Against infantry, fire arrows would have been woefully ineffective as most medieval armour wasn’t highly flammable, the fire cage arrow had very poor penetration due to its shape and it simply couldn’t be loosed at high speeds from powerful bows without extinguishing the flames before reaching their target.
So, if you see archers in films using fire arrows against anything other than a building, it’s probably fantasy!
Below is a replica of a medieval fire cage arrow head. Cloth would be wrapped through the cage and ignited.
(Thanks to Sabana Grande, c/o Medium)
What We Didn’t Know About Longbows and Archers
British longbows, or “war bows,” were considered a superweapon during the Medieval ages. Despite that, many historians claimed that their power was exaggerated as the results described in old manuscripts could not be reproduced by modern replicas of longbows.
For example, these bows were supposed to be able to pierce even the thickest of steel plate armor. One account by a 12th-century clergyman called Gerald of Wales claimed that an arrow fired from a longbow once pierced a soldier’s armor, went through his thigh, and actually killed the horse he was riding on.
But when historians attempted to make longbows like these, they found that their draw weight of 60–80 lbs simply could not produce enough force to do that. In 1982, they were proven wrong as the 172 bows on the Mary Rose were, in fact, way more powerful than ever imagined.
Their draw weight was an estimated 100–200lbs (45-90kg). Given that the bows themselves were about 6.5ft (2m) in length, it seemed as if they were weapons made for giants or immensely powerful ogres to wield. The greatest archers of the day were able to fire 6–12 arrows per minute. This meant pulling back a weight possibly as heavy or heavier than their bodies with one arm up to 12 times!
To put this in perspective, the bows used by today’s Olympic athletes who trained their whole lives only have a draw weight of about 50 lbs. And many of the archers have lifelong shoulder problems after retiring.
But there was a reasonable explanation for why Englishmen from over 500 years ago could use these powerful weapons.
Everyone Had to Practice Archery by Law — Until Their Bodies Were Deformed
During Tudor times, archery was not only one of the most popular sports, but its practice was actually mandatory for all able-bodied men. Children as young as six years old were trained for 8–10 years before they became proficient at the use of longbows. This led to their bodies becoming deformed.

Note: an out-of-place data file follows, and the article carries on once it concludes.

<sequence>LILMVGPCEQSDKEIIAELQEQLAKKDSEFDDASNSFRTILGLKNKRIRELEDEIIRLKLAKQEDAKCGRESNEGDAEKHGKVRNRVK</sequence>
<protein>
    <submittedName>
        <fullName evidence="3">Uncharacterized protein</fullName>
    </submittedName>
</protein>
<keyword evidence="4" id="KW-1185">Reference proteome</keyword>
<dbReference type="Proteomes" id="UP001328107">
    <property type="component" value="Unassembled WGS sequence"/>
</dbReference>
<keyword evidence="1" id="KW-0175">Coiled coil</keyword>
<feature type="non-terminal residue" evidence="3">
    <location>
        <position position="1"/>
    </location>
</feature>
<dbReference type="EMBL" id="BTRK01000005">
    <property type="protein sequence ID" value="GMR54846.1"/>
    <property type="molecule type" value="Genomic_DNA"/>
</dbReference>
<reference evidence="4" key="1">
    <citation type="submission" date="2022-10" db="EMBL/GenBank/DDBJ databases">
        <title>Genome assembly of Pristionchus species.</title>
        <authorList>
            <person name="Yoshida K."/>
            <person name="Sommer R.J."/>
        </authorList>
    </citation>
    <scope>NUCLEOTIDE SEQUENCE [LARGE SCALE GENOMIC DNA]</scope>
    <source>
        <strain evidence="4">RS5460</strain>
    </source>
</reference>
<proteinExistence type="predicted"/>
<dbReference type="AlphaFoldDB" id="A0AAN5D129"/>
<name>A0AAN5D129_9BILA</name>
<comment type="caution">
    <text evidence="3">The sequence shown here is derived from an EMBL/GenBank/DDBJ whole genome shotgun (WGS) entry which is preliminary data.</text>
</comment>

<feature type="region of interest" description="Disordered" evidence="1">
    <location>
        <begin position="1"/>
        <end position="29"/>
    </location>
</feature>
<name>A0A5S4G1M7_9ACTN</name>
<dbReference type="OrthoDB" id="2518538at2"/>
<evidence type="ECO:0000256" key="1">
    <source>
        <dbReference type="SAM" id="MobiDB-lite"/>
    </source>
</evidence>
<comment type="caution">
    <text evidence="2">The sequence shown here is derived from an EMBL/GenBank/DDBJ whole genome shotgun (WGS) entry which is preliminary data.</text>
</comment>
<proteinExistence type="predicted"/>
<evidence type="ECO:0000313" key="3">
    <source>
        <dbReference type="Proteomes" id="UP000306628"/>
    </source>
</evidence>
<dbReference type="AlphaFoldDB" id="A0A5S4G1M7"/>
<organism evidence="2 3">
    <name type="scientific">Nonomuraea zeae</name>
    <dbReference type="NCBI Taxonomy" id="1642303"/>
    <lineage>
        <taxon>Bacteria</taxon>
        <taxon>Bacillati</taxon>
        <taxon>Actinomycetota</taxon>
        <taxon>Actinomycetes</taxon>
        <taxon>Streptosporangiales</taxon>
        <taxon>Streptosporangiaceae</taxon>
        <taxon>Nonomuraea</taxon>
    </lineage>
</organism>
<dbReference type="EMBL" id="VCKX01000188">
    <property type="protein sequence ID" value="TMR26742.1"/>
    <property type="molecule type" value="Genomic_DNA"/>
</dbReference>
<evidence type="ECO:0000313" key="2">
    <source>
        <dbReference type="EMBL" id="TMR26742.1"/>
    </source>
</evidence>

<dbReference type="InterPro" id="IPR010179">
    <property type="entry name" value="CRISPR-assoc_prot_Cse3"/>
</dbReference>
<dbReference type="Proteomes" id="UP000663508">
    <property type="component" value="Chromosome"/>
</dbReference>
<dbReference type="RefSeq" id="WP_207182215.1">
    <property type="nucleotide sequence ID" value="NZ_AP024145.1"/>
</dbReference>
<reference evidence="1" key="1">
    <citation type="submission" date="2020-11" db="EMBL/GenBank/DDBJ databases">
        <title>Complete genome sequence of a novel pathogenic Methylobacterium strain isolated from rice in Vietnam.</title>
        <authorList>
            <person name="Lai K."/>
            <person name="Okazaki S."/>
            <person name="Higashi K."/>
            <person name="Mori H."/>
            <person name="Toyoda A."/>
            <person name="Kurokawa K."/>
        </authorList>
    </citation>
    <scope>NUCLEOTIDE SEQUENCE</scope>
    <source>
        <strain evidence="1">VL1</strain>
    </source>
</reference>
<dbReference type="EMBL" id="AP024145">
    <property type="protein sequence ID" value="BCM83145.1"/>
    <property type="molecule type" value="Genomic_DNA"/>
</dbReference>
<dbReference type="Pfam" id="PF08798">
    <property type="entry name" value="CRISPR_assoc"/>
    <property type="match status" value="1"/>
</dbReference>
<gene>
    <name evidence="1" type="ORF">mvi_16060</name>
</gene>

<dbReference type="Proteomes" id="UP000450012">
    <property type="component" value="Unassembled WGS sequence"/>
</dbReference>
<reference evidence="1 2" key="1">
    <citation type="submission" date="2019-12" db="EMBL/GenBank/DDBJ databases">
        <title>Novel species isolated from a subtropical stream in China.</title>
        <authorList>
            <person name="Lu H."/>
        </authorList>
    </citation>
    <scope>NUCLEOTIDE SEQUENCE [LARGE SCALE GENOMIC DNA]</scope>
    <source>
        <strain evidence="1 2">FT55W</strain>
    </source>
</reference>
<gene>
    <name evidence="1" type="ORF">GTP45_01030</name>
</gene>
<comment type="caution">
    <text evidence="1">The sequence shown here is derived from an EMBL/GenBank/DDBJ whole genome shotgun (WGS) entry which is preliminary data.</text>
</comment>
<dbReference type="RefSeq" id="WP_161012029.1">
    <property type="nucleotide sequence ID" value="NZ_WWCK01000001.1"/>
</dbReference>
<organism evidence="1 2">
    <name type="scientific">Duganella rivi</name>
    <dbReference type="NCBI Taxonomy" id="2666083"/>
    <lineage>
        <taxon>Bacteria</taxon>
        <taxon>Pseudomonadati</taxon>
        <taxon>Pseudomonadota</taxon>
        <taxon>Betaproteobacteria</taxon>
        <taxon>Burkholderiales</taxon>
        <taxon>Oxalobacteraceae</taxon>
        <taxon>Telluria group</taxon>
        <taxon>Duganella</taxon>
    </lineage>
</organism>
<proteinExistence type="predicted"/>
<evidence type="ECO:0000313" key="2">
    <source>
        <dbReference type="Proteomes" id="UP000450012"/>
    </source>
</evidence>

The first thing they would have noticed was that their left shoulders grew larger and more striated from holding the bow. The right sides of their backs would have similarly been more muscular than their left from pulling the strings.
But the skeletons on board the Mary Rose showed that bodily changes resulting from firing longbows were not limited only to the muscles. Surprisingly, all the skeletons of archers on board actually had their right shoulder sockets further up than their left sockets, meaning that they had one shoulder higher than the other.
Furthermore, their arms were naturally bowed — ie. bent outwards. They literally had twisted bones in their arms. And their backs were also hunched.
Aside from looking quite intimidating from all the muscle they carried back when they were alive, these folk would have looked quite weird.
It was through the discovery of the Mary Rose warship (discovered in the mud in the bottom of Portsmouth Harbor in 1971) that historians realized exactly what it took to fire these weapons. Longbows allowed the English to dominate European wars for centuries.
They were even better than crossbows in several ways. For example, they didn’t take as long to load and fire, and their strings could easily be removed and changed when they broke, while the ones on crossbows couldn’t. They also had a longer range and, for hundreds of years, they were the more powerful armor-penetrating weapon.
The only thing that put the longbows out of use were firearms, as demonstrated by the fact that the longbows on the ship were stored among guns. In other words, they were still considered somewhat useful even then —despite the fact they required a great amount of personal sacrifice to be able to use.